This may come as a shock to a lot of Americans — especially our policy makers, and even some listeners of this show — but it is quite possible to have and enforce restrictive covenants without an H.O.A. corporation enforcing them.

    An H.O.A. corporation’s ability enforce the restrictive covenants is backed by very real threats of fines, liens, and foreclosure. As a result H.O.A. corporations have every perverse incentive and moral hazard to engage in the most destructive of litigation for the most trivial of amounts and reasons against their involuntary members. Tom Skiba’s minions have demonstrated not only a willingness, but an eagerness, to abuse this power. The profit motive ensures it can be no other way.

    Without an H.O.A. corporation, the individual owners would still be free to enforce the neighborhood rules. However, there would be some very important differences:

    – Unlike an H.O.A. corporation, the individual owner would not be able to unilaterally declare his neighbor to be in breach of contract and fine his neighbors. He would have to take his (allegedly) rule-breaking neighbor to civil court.

    – Unlike an H.O.A. corporation, the individual owner suing his neighbor would have to demonstrate actual damages to recover a monetary award, instead of being able to claim fines, fees, and other arbitrary and artificial accounting artifacts as actual damages. Absent monetary damages, the plaintiff home owner would still be entitled to injunctive relief (a Court Order ordering his rule-breaking neighbor to comply with the rules).

    – Unlike an H.O.A. corporation, the individual owner suing his neighbor has an incentive to control his legal expenses.

    – Unlike an H.O.A. corporation, the individual owner suing his neighbor would be responsible for his own up-front legal expenses.

    – Unlike an H.O.A. corporation, which compels other home owners (including the defendant) to pay its legal expenses through mandatory assessments, the individual owner suing his neighbor would still be free to have other home owners fund and/or join in his litigation. But he’d have to “pass the hat” and persuade them to do so.

    – Unlike an H.O.A. corporation, the individual owner suing his neighbor would not be able to “hide behind the corporate veil”.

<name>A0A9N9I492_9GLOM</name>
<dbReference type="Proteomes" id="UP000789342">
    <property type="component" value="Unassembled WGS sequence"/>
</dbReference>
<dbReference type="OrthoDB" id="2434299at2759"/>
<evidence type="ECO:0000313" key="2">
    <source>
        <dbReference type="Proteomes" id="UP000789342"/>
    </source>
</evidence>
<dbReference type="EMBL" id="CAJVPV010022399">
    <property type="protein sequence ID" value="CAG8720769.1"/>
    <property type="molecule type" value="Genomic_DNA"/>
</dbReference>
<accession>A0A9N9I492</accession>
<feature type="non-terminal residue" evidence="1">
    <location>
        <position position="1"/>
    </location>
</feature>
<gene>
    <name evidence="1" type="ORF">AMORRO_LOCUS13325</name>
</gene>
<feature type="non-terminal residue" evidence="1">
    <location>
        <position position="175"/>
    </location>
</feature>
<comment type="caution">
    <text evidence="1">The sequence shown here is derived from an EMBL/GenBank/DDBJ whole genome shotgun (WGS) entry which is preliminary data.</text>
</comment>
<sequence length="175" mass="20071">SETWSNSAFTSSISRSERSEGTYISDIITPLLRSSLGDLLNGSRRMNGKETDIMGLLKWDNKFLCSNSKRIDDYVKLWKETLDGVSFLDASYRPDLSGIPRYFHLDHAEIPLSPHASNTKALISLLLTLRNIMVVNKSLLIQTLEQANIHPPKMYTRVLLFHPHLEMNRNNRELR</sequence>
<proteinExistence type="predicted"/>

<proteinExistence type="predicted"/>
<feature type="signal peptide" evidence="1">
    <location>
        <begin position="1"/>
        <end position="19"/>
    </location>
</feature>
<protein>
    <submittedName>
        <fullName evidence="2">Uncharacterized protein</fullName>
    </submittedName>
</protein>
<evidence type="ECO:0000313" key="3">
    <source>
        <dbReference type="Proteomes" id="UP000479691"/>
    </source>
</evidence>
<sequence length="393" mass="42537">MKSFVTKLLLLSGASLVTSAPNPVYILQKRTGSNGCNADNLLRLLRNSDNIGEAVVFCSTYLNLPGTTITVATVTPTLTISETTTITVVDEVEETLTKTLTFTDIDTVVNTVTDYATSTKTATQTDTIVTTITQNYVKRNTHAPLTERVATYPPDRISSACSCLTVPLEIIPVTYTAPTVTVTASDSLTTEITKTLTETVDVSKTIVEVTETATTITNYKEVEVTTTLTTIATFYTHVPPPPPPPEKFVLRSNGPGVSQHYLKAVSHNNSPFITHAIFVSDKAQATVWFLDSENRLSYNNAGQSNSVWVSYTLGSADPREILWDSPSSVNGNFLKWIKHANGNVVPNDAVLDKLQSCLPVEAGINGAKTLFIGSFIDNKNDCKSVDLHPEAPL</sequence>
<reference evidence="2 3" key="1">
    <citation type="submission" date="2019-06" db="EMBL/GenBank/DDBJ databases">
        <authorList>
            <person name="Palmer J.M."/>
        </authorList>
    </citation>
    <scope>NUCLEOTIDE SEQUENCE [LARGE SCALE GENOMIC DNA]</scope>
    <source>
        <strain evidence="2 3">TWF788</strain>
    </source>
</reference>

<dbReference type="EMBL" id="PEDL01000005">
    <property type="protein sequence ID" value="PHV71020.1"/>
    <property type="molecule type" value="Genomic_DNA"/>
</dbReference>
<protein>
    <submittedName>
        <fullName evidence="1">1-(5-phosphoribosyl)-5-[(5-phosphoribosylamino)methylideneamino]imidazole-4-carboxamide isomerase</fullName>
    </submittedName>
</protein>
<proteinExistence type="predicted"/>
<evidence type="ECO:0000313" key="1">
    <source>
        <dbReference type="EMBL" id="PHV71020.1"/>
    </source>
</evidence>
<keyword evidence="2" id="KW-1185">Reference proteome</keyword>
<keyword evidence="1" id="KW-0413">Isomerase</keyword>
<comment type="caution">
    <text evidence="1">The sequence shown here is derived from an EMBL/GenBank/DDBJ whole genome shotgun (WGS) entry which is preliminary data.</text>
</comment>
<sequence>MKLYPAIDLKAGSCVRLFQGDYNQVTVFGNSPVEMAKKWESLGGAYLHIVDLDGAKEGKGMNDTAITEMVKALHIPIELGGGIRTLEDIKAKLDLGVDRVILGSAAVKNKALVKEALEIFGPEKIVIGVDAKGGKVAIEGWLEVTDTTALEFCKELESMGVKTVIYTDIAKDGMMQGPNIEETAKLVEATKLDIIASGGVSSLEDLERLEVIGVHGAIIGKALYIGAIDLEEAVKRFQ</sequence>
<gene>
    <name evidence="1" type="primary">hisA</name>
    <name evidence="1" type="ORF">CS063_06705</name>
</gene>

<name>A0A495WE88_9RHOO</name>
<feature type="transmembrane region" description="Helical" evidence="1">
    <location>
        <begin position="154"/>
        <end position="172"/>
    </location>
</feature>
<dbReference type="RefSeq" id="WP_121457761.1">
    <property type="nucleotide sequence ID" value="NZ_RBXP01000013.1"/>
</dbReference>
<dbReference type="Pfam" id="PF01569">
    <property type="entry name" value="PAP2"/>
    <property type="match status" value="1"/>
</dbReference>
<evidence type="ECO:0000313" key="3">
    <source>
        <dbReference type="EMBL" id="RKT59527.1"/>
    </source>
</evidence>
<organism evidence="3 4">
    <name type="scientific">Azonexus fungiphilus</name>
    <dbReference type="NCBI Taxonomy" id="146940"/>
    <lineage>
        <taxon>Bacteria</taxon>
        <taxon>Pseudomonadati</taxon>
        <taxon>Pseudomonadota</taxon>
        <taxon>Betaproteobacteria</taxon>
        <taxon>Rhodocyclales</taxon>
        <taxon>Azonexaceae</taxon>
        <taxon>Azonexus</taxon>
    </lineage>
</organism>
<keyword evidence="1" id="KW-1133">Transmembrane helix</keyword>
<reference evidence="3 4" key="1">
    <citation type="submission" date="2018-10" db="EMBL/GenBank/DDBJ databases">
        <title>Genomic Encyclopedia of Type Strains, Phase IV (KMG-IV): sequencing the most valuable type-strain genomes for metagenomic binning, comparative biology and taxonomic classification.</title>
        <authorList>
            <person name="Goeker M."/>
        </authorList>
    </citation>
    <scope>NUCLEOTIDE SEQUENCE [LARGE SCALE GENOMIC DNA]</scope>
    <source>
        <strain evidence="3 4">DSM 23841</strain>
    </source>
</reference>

– Unlike an H.O.A. corporation, which by definition are sociopaths — legal “persons” without a conscience, empathy, or morality — natural persons are subject to moral and social pressures that make most of us “behave nice” (or, as economists and game theorists would say, “cooperate” instead of “defect”).

    Organizations are of course made up of individuals, who bring with them the sorts of societal dilemmas we’ve already discussed: both the dilemmas between the organization interest and the individual’s own competing interests, and the societal dilemmas that come from the individual being a member of the organization and a member of society as a whole. But we often treat organizations as if they actually were individuals, assuming that societal pressures work on them in the same way they do on individuals. This doesn’t work, and results in some pretty bad trust failures, and high scopes of defection. ( Bruce Schneier. Liars and Outliers. 2012. Chapter 12. emphasis added)

    The end result of the elimination of H.O.A. corporations, or at least a law that prohibits H.O.A. corporations from enforcing covenants and restrictions, would be that individual home owners aren’t going to sue their neighbors, unless it’s over something that is really damn important (such as David’s example of the crack house next door). Imagine that! It would reduce expensive litigation to almost zero- something that the libertarian and Republican proponents of “tort reform” claim they want to accomplish.

    Even the HOApologists admit that H.O.A. corporations behave in ways that individual home owners do not and would not, except that they tout this as a benefit! For example, H.O.A. attorney Tyler Berding wrote that